The bellwether cases are “test” trials to determine what the parties can expect in the other 3,500 cases if they go to trial.
“The Freeman verdict will be appealed," Chemours spokeswoman Cynthia Salitsky said. "It is important to note that all six bellwether cases in the MDL have now been tried, resolved or otherwise addressed. DuPont is the named defendant in each of the cases and is directly liable for any judgment. In the event DuPont claims that it is entitled to indemnification from Chemours as to some or all of the judgment, Chemours retains its defenses to such claims.
“All claims will be evaluated on an individual basis due to the unique facts present in each case. This type of litigation typically takes place over many years and interim results do not predict the final outcome of cases.”
Judge Edmund A. Sargus Jr. has heard the bellwether cases, and he will have other judges help hear the 260 or so cancer cases that could begin as early as November and run through the end of 2017.
“We filed the class action suit, originally in Kanawha County,” Hill said. “DuPont wanted it tried in Wood County, so Judge (Duke) Bloom agreed to transfer. It ended up being presided over by Judge (George) Hill, who no longer is with us. But, he certified the class and approved the settlement in 2005, which resulted in the first payout and having the water filtration systems being placed on six different public water districts.
“Judge Hill also approved us utilizing $70 million on a study on 69,000 people. They got $400 check on the spot after they gave blood and medical histories. Part of that settlement agreement was to hire three scientists to study C-8 and what it did to humans.”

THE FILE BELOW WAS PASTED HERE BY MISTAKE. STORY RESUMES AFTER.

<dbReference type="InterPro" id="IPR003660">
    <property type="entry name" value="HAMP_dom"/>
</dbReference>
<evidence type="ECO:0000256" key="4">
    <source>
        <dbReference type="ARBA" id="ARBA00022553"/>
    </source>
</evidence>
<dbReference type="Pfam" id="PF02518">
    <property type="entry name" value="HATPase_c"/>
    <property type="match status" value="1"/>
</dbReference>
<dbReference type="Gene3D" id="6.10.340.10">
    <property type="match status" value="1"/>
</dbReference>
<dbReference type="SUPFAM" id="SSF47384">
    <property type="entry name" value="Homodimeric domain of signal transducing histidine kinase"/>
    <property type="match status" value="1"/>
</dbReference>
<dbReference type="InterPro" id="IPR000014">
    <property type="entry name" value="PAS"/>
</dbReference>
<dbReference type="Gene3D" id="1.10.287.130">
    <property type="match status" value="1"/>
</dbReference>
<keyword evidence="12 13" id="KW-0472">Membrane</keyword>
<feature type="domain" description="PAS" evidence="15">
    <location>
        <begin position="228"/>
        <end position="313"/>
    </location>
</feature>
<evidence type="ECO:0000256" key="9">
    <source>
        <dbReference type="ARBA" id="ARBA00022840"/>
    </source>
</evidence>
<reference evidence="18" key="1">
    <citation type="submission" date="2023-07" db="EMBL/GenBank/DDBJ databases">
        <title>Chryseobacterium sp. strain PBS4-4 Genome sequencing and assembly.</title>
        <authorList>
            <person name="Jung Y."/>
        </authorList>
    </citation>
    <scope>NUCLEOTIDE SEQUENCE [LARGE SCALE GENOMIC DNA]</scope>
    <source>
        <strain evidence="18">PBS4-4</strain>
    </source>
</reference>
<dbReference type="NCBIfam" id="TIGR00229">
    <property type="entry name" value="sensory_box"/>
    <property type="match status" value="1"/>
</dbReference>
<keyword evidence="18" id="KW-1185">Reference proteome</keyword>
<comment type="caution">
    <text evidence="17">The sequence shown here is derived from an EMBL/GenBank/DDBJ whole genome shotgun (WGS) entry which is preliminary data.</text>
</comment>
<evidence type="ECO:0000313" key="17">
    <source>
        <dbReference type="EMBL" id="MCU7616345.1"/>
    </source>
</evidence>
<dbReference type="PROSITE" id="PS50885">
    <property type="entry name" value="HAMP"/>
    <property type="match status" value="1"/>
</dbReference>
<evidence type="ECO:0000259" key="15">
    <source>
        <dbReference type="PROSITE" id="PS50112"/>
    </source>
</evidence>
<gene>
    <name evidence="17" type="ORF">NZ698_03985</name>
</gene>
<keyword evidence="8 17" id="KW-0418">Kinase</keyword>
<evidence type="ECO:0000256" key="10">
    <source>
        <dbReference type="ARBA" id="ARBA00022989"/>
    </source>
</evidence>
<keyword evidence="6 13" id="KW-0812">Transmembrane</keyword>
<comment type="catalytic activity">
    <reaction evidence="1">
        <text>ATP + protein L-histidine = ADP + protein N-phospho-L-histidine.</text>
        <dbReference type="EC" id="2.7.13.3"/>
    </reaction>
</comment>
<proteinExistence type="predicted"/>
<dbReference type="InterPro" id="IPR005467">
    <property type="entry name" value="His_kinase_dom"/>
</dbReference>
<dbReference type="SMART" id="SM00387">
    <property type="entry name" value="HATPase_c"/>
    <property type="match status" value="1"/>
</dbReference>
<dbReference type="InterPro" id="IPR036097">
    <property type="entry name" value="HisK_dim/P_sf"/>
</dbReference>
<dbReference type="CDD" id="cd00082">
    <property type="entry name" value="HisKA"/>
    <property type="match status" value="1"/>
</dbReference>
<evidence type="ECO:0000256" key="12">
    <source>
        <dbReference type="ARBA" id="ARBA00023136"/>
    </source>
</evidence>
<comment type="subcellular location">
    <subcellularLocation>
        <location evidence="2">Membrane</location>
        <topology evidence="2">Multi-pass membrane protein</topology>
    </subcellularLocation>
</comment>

The group Keep Your Promises, which is critical of DuPont’s actions, also hailed the July 6 verdict.
“We were in the courtroom watching the proceedings throughout the trial, and based on the evidence we saw presented, which detailed DuPont’s decades long cover up of the harms of C-8 and the extent of contamination, we were certain that punitive damages would be awarded,” said Harold Bock. “This verdict vindicates all of us who have been fighting for DuPont to do the right thing, a fight that has lasted over a decade.
“Today’s verdict puts a spotlight on DuPont’s negligence and conscious disregard for the people of the mid-Ohio Valley. This verdict means that help is on the way for the thousands of residents waiting for their day in court, the dozens of communities in need of remediation, and the folks in the mid-Ohio Valley struggling to use the Medical Monitoring Program that has been mishandled by DuPont. To the extent that this is a signal of verdicts to come, this verdict alone will make the cost of DuPont’s C-8 abuse skyrocket into billions of dollars, which so many residents and communities sorely need.
“We wish to congratulate David Freeman for holding DuPont accountable, and we hope that the result in this trial gives everyone harmed by C-8 renewed hope that DuPont will be forced to keep its promises to mid-Ohio Valley communities in the near future.”